THE BOOK Fontana 1969 220pp
Fontana’s cover has many echoes of other 1960s covers that Tom Adams did for them, but it was not one of his: it is another of Ian Robinson’s. The one on the right is an Adams: he did it for the US edition.
I prefer the simpler cover, which adorns the book I originally bought and read as a 14-year-old; it still holds up well. At the back of it are three pages of Also available in Fontana Books, with three-line write-ups on a variety of books, including the first three Poldark novels. The write-up for Appointment with Death is enthusiastic:
”Poirot has surpassed himself! Never has he been so brilliant, so accurate, so fair and so logical.” Evening News
Sheila Webb, a stenographer, is sent by the Cavendish Secretarial Bureau to 19, Wilbraham Crescent. On arrival, she finds the house unlocked and then discovers a man lying dead in a room full of clocks, with four of them stopped on the same time, 4:13.1 Sheila screams, rushes out into the street and collapses into the arms of Colin Lamb, a secret service agent who just happened to be investigating Crescents in the area.
Lamb joins forces with Inspector Hardcastle to investigate the murder. When another employee of the secretarial bureau is later found dead in a telephone box in the same street, Lamb consults another old friend, Hercule Poirot …
Most of the ‘action’ in the book takes place in the houses of Wilbraham Crescent which neighbour no 19. This small community contains Miss Pebmarsh, a blind woman with a remarkable ability to look after herself; Mrs Hemmings, a woman obsessed with cats; the McNaughtons, a whisky-toping retired couple; the Ramseys, a family whose father has defected to the Soviet bloc; and the Blands, a vulgar and tasteless builder and his wife.
Amongst that lot we also find a murderer, a Soviet spy and even Sheila’s mother, long considered dead. Added to that strange mix is a standard Christie character – the walking murder victim, who wanders around muttering to herself and others about how ‘it all seems funny’, and makes her way to Wilbraham Crescent to be killed.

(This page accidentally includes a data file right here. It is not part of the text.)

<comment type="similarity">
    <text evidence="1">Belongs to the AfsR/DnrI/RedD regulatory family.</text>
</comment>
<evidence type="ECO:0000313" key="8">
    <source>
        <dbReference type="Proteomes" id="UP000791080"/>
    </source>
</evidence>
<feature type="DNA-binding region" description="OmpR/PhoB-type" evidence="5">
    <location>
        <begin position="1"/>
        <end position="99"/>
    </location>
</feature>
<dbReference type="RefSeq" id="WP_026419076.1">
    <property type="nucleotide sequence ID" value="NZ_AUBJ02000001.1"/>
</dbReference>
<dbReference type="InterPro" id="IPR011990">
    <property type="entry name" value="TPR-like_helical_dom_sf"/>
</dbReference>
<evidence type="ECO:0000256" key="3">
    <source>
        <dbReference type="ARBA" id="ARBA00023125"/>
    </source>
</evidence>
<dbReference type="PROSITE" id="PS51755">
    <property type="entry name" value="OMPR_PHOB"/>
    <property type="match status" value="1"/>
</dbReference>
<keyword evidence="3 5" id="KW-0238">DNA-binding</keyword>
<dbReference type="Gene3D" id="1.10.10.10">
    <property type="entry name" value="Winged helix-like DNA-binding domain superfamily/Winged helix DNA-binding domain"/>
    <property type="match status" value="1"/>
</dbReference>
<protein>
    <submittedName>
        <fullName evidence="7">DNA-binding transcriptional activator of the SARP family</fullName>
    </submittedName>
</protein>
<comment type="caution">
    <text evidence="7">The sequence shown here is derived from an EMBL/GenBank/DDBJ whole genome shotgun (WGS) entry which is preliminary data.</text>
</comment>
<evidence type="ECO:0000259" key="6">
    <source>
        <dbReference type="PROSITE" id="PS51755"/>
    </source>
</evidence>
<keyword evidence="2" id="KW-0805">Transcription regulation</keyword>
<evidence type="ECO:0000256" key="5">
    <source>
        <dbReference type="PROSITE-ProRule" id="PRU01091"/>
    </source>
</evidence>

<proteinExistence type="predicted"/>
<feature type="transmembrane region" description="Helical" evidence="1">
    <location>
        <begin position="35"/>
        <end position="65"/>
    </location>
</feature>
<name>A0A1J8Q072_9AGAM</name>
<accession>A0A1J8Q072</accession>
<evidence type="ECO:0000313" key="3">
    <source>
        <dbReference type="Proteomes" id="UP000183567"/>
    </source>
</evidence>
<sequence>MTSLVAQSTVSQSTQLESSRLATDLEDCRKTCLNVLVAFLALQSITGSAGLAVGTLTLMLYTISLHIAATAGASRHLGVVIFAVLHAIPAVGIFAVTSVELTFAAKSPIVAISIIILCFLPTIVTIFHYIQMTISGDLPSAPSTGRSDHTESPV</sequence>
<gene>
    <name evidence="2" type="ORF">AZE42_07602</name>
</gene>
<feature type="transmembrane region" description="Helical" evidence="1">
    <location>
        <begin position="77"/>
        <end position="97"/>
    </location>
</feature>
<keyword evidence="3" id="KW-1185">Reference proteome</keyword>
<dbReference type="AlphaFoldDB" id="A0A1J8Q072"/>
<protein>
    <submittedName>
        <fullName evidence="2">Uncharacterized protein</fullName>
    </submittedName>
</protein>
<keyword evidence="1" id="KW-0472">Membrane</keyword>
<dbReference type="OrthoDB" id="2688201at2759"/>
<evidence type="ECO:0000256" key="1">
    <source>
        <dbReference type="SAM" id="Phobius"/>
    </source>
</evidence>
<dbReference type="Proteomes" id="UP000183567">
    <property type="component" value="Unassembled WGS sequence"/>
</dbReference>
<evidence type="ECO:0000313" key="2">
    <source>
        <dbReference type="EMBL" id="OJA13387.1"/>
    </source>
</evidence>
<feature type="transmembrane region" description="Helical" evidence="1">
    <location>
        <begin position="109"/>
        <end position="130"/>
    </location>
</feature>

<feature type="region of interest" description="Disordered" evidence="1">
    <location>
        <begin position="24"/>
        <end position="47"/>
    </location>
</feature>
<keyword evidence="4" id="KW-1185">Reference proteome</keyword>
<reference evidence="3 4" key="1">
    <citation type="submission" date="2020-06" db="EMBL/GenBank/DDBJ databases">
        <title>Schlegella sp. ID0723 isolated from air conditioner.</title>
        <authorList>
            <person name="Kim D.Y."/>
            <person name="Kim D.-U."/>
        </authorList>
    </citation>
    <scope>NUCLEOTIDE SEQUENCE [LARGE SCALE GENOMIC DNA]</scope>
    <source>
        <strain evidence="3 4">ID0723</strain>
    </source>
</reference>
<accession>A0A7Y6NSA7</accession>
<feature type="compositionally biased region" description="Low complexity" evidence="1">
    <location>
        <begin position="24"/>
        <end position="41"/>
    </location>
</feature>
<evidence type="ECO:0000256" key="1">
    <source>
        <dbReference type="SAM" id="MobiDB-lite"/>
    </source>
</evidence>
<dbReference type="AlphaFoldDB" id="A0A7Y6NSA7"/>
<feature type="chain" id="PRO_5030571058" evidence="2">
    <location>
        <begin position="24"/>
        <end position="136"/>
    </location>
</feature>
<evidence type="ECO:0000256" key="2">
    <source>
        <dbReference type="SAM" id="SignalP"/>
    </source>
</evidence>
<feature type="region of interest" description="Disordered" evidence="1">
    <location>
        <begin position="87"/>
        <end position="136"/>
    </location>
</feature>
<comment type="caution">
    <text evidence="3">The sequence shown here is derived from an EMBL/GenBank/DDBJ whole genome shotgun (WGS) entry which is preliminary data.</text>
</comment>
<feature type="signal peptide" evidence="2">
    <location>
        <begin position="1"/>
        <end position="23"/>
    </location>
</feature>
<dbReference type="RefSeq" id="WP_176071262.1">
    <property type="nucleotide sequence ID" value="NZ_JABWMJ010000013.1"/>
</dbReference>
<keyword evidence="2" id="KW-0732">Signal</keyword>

For his work, Colin Lamb has had to change his name because his father had made such a big name for himself in a similar field. From the hints given, especially by Poirot, who knew him, and refers to him as ‘the Superintendent’, we can safely guess that Colin’s father is Superintendent Battle.
As for Poirot, when he finally enters the story after over 100 pages, we are told by his valet that he has been depressed; he is also becoming something of a bore on the subject matter of real-life crime and detective fiction writers (a warning to us all!).
QUOTES AND ATTITUDES
This book was written when the UK was still outside of the Common Market, its application to join having been rejected, in particular by France. Here, Mrs Curtin, the cleaner at No 19, explains to Inspector the anomaly of the clocks:
‘Each of these four clocks represented a time about an hour later than the cuckoo clock and the grandfather clock.’
‘Must have been foreign,’ said Mrs Curtin. ‘Me and my old man went on a coach trip to Switzerland and Italy once and it was a whole hour further on there. Must be something to do with this Common Market. I don’t hold with the Common Market and nor does Mr Curtin. England’s good enough for me.’
Brilliant! This should have been plastered all over the Vote Leave vans during the 2016 referendum.